Gov. Blagojevich Vows to Boycott His Senate Trial

Illinois Gov. Rod Blagojevich says he's not being defiant in boycotting his Senate impeachment trial next week, but that it's because the process is unfair. Video by AP
By Kari Lydersen
Washington Post Staff Writer
Saturday, January 24, 2009

CHICAGO, Jan. 23 -- After vowing to "fight, fight, fight" to keep his job, Illinois Gov. Rod Blagojevich (D) declared Friday that he will boycott his Senate impeachment trial, due to start next week.

Blagojevich, facing 13 articles that allege abuse of power, told reporters that he will not defend himself or even send his lawyers, because he cannot call witnesses.

"Under these rules, I'm not getting a fair trial," he said. "They're just hanging me."

Legislators said the governor had the right to ask the Senate to subpoena witnesses on his behalf, but he missed a Wednesday deadline to file such requests. He also missed a deadline to ask that the articles of impeachment be dismissed.

Blagojevich's lead attorney, prominent defense lawyer Edward Genson, announced Friday evening that he is withdrawing from the governor's criminal defense team, hinting that his client did not follow his advice. The announcement came shortly after a federal district court judge ruled that the state legislature can hear four tapes of the governor's wire-tapped phone calls. As Blagojevich, who is also awaiting trial on federal corruption charges that could send him to prison, embarked on a round of media appearances, Illinois politicians showed their weariness.

Chicago Mayor Richard M. Daley offered a choice word: "I said 'cuckoo' once, and I'll say it again. Cuckoo."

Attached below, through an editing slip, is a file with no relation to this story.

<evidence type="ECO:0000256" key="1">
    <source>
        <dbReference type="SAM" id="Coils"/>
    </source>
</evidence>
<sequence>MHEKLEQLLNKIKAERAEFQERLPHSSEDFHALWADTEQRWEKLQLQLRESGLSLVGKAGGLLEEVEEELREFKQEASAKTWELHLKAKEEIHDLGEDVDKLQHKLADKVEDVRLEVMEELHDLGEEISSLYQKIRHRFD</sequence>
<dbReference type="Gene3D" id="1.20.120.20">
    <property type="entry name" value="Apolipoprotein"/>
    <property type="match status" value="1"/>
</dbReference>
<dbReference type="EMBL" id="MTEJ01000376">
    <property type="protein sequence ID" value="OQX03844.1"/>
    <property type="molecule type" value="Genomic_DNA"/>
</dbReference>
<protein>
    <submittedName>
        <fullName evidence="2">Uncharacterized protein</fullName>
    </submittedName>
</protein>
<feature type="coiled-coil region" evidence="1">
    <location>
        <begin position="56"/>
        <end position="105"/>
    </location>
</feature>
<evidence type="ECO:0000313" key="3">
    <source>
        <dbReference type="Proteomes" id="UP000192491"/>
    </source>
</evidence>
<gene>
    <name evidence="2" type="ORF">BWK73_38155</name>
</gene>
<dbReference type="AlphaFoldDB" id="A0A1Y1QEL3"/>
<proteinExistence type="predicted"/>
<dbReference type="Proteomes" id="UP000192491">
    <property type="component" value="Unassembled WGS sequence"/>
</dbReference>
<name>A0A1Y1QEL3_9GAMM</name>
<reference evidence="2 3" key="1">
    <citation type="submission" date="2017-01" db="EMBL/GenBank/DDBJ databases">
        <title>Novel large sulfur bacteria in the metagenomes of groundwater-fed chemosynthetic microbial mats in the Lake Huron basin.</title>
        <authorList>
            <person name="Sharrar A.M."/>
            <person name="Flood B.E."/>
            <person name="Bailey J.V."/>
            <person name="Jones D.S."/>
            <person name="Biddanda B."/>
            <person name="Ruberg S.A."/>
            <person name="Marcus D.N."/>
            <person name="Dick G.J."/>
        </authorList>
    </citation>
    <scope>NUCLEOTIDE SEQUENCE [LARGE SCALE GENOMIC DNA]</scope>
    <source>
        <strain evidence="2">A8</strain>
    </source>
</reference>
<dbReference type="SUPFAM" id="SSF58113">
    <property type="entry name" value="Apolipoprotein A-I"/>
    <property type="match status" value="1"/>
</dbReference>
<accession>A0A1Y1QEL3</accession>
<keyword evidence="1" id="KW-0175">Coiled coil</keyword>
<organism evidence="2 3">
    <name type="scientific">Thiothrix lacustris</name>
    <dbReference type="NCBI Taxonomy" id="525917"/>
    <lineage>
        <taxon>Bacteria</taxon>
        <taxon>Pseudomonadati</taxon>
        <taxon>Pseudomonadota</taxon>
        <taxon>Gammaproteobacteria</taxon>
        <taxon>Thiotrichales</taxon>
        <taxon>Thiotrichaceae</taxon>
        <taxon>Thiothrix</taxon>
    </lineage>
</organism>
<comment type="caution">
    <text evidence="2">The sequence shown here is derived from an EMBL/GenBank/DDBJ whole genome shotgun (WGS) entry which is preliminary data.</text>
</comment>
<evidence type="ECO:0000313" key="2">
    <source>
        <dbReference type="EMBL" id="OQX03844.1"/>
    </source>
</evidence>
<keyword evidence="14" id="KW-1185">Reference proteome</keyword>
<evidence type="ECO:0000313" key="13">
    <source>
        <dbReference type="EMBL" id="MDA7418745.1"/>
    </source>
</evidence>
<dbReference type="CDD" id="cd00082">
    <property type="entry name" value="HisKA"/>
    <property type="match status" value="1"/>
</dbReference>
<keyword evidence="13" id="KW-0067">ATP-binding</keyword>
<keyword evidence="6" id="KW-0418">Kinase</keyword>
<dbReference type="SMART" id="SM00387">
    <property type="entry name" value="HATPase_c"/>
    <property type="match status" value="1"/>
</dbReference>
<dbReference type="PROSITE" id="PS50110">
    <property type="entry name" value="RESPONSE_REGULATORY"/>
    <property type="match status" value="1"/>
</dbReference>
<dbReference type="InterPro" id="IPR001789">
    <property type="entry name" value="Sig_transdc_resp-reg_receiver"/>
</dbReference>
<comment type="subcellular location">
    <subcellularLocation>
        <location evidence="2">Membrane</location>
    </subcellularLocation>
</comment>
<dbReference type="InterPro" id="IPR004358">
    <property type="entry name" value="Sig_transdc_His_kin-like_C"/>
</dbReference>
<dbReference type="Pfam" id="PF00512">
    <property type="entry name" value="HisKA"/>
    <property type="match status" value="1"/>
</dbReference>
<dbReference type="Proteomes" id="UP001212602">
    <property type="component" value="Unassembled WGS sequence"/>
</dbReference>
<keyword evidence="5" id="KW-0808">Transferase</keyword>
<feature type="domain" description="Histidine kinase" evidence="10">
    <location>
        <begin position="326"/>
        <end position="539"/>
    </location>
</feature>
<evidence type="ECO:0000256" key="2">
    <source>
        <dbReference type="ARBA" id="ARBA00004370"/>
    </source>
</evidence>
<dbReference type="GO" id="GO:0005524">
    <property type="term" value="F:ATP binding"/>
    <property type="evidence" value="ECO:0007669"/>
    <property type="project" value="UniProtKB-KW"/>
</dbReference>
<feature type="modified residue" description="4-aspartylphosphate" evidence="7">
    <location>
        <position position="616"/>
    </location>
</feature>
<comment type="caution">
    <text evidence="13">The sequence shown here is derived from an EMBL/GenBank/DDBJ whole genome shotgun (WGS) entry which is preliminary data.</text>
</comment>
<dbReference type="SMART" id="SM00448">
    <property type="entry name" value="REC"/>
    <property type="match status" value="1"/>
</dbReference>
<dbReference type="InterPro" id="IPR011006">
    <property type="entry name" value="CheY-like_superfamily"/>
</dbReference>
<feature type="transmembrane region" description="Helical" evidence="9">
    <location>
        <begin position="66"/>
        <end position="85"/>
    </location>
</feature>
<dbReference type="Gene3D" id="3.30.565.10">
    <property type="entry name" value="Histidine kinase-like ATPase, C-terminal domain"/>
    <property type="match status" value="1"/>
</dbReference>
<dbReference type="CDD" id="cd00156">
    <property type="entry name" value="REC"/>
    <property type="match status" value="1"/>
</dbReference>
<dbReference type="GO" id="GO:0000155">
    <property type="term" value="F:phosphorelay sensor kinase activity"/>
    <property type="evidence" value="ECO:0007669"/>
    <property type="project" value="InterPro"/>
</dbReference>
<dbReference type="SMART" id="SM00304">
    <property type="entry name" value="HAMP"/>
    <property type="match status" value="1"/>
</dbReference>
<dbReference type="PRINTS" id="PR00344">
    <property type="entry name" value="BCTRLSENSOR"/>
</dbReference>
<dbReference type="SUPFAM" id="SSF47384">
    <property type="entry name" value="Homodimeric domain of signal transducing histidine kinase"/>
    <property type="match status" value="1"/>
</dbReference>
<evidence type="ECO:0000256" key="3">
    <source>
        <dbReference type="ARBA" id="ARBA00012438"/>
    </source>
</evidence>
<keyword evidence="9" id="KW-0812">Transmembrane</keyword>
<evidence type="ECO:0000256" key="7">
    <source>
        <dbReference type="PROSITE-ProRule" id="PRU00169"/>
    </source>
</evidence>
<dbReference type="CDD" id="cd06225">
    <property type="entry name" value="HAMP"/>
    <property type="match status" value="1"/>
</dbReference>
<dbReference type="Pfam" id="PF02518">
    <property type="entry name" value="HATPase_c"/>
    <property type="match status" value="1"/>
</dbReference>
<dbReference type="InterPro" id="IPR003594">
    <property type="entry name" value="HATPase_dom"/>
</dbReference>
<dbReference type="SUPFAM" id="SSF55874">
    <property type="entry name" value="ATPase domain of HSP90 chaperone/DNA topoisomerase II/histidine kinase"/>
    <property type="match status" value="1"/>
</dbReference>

State Rep. Julie Hamos (D), a member of the House impeachment committee, said: "What he's resorting to now are stunts. He's obviously using this as a totally different strategy, and I don't think it's going to work."

The Senate is due to hear evidence against the two-term governor beginning next week. Political leaders in Springfield are predicting a vote to remove him within two weeks. If that happens, Lt. Gov. Pat Quinn (D) will become governor.

Saying he is the victim of "gross" constitutional violations, Blagojevich said Friday that he is being denied the right to call witnesses, including several figures who are connected to the criminal case against him.

Although he has refused to address the most serious evidence against him since his Dec. 9 arrest by the FBI, Blagojevich stressed "how eager I am to go to Springfield and confront the charges being brought against me."

He repeatedly mentioned his desire to summon President Obama's chief of staff, Rahm Emanuel, White House adviser Valerie Jarrett and Rep. Jesse Jackson Jr. (D). Each makes an appearance in the impeachment case; none has been accused of wrongdoing.

"If they can do this to a governor," Blagojevich said, "they can do this to any citizen in Illinois."

He called on editorial boards to champion his cause, naming the influential Chicago Tribune. Federal prosecutors charged Blagojevich with fraud after he allegedly tried to leverage state funding for Wrigley Field renovations to force the firing of a Tribune editorial writer.

Blagojevich returned to populist ground Friday, saying the motivation behind the impeachment is a desire to raise taxes. "If I'm removed from office," he said, "there's a whopping huge tax increase coming on the people of Illinois before summer."

He compared himself to a cowboy sentenced to hang for stealing a horse, but who is not allowed to call as witnesses the other six cowboys with whom he was roping steer.

"Throughout his career, Governor Blagojevich has consistently tried to reinvent himself to whatever image he thought would be in his best advantage," said state Rep. John Fritchey (D), a longtime adversary from Chicago. "No one in this process is fooled, other than maybe the governor himself."

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